Normalize quitting things. It could be school, work, relationships, hobbies, or pretty much anything.

Quitting is often thought of as inherently negative; nobody wants to be called a "quitter". But there are plenty of situations where not only is it reasonable, it's the *best* course of action.

You can drop out college or switch majors when you don't care about the thing you're studying. You can end a relationship when it becomes toxic. You can stop playing a game that you don't enjoy.

personal, - 

We're often taught that quitting, in and of itself, is a bad thing. But it's... just not. It's value neutral.

Now, having the ability and will to stick with something through difficult times is a good trait... IF that thing is worth sticking with in the first place. Plenty of things aren't. Some things will be for some people, and won't be for others.

And if you give something a proper chance and determine that it's not? Then quit! I'm not just saying you can, I'm saying you should!

In the case of hobbies, you can always go back to it later if you *really* want to give it another chance anyway. What you can't do is get back the time you spend fruitlessly trying to make something work when it's simply not for you.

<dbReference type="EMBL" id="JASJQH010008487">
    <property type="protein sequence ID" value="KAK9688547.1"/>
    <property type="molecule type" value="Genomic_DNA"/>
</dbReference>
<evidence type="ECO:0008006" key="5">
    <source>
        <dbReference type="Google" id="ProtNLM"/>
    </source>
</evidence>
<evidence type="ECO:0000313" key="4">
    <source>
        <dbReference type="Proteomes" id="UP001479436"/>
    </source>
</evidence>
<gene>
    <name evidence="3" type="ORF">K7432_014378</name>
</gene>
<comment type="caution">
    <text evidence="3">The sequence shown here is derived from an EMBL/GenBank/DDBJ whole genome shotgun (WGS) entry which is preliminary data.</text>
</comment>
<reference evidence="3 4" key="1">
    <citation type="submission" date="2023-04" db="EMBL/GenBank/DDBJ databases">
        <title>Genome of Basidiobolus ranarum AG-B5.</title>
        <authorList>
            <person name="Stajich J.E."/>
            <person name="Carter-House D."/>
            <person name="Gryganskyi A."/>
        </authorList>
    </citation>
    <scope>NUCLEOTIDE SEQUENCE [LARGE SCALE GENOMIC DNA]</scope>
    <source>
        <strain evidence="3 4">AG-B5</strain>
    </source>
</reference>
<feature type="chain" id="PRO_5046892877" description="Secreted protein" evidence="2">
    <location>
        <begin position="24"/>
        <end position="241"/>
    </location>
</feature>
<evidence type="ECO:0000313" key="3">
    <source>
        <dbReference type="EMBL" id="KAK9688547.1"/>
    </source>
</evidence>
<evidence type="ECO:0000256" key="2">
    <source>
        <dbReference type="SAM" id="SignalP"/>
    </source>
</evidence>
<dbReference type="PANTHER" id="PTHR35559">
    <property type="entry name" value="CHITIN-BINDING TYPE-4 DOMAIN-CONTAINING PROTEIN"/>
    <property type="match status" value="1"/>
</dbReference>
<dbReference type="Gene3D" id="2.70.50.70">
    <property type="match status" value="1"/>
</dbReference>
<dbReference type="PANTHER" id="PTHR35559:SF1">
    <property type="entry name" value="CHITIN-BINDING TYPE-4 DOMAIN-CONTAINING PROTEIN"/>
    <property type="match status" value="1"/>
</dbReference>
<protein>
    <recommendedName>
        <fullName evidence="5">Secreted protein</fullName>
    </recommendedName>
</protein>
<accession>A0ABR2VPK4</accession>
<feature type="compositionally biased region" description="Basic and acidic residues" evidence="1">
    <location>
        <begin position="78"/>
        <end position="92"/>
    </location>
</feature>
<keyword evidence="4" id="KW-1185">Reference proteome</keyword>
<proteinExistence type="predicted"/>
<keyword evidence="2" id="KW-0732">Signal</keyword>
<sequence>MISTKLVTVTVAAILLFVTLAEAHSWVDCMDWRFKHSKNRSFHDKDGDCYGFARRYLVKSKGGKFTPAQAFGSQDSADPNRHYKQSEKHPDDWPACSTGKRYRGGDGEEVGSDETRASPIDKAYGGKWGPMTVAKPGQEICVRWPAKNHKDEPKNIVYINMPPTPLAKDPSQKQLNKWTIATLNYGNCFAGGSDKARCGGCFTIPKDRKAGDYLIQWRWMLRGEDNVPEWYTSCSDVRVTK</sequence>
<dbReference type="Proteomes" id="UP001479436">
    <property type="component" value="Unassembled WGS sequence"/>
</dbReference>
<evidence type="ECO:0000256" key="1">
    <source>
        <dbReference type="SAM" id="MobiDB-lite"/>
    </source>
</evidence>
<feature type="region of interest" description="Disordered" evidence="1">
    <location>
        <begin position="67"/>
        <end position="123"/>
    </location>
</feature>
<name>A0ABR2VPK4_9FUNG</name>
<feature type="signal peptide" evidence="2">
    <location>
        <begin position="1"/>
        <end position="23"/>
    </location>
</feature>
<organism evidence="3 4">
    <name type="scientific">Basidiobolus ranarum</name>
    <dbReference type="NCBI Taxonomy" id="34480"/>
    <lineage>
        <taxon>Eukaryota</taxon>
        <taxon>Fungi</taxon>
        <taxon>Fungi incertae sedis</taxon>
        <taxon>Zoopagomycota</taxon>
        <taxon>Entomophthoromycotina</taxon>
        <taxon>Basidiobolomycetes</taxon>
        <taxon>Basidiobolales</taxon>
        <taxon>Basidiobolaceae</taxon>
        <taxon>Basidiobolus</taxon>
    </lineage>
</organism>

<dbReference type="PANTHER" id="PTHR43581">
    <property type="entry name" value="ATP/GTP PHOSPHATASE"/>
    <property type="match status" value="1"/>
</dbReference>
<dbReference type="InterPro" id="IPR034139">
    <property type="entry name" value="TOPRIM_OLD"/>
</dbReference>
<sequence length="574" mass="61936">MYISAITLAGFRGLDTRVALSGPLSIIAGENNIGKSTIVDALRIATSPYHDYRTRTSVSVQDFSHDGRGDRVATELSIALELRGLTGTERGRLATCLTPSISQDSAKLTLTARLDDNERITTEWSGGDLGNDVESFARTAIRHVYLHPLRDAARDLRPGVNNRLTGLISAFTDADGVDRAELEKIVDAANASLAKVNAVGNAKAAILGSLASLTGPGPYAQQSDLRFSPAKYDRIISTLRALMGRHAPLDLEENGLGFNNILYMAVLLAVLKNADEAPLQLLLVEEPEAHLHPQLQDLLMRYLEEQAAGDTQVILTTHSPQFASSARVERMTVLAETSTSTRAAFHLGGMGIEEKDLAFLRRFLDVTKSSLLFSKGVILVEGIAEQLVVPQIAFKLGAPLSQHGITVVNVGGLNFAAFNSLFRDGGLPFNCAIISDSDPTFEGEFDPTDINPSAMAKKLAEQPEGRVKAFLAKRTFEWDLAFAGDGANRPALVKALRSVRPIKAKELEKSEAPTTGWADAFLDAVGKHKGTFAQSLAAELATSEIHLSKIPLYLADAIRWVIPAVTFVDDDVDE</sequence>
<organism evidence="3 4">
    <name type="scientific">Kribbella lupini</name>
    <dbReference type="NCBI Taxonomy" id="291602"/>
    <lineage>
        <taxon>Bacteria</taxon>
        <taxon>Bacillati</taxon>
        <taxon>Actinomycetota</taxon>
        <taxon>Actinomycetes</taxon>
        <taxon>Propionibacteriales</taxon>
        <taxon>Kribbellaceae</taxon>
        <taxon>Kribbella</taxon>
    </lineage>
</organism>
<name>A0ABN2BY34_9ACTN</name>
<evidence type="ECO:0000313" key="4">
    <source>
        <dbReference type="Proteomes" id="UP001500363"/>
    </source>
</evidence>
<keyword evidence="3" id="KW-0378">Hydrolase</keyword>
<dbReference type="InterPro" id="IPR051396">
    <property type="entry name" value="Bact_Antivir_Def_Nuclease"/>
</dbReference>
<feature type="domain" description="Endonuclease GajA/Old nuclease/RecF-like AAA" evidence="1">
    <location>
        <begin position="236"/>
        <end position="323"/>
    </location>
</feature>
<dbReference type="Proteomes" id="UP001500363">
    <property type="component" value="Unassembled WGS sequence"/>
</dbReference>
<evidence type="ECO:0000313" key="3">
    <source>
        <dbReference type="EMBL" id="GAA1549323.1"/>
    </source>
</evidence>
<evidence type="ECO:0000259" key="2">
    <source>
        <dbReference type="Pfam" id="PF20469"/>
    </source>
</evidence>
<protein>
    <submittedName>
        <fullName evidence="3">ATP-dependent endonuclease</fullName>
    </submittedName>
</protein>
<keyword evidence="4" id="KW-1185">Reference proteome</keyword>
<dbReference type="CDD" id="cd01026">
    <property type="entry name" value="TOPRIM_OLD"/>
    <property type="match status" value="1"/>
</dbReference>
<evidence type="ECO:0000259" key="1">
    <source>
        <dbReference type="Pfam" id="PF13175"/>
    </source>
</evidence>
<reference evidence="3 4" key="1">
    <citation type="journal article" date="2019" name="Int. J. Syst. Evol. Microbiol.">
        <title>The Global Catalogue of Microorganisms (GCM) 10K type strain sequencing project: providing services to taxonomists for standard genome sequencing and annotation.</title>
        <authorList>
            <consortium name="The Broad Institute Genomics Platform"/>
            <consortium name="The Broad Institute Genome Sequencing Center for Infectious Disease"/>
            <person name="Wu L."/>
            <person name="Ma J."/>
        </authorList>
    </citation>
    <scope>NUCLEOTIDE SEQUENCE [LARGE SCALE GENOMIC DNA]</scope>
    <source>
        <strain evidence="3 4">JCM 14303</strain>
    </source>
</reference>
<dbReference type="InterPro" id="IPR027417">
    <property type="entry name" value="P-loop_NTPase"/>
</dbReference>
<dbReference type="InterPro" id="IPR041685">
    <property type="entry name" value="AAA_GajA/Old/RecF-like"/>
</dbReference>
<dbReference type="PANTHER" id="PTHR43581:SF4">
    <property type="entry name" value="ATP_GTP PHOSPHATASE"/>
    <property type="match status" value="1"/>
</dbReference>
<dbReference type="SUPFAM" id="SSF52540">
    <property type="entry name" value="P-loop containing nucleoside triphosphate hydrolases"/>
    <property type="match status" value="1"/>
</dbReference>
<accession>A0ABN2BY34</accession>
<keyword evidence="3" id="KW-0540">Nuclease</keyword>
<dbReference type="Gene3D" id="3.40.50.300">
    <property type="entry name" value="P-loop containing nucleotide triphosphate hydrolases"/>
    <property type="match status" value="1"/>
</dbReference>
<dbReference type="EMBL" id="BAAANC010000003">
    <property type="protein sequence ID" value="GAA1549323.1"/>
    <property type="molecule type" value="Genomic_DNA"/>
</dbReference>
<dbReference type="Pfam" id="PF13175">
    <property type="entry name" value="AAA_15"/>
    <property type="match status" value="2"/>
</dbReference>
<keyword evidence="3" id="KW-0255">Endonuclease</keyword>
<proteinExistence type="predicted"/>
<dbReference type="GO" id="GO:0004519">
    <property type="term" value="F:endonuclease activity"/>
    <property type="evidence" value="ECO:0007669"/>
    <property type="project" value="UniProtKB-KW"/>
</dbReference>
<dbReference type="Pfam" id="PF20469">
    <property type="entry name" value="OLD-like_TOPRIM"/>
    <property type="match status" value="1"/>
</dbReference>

I say that part from personal experience. I've spent so much time trying to convince myself that I enjoyed things that I didn't.

Protip: if you're having fun, you shouldn't have to actively convince yourself that you're having fun. It took me a surprisingly long time to learn this lesson.

So, just, be willing to make that call, I guess. It doesn't make you less worthy, or a disappointment, or whatever other inane thing people will try to convince you of. It's okay to quit!

@KBY30 I totally get that feeling! And of course this is all easier said than done. But being totally honest here? I think I'd rather be a disappointment if it means that I'm doing what makes me happy


thank you! (personal story inside) 

thank you! (personal story inside) 

thank you! (personal story inside) 

thank you! (personal story inside) 

I agree. Instead of saying "quitting", how about "changing"?

And for hobbies, this may not be what you mean, but:

"Scanners tend to embrace everything that excites and inspires them — only to ditch those interests when something even more interesting attracts their attention." ‘People [give] scanners ... a lot of grief for never finishing what they start,’ observes Sher. ‘... Scanners do finish things, it’s just that they do it on their own terms.'


Leaving uni and moving back to my hometown was the best the decision i have ever made. I haven't been this happy in a good five years.


Dumping multiple online media platforms which had 9 parts depression/aggravation to 1 part goodness? Best thing I've ever done for myself.

@MisterBeret You cann also quit a game you do enjoy. 60 hours a week is plenty.

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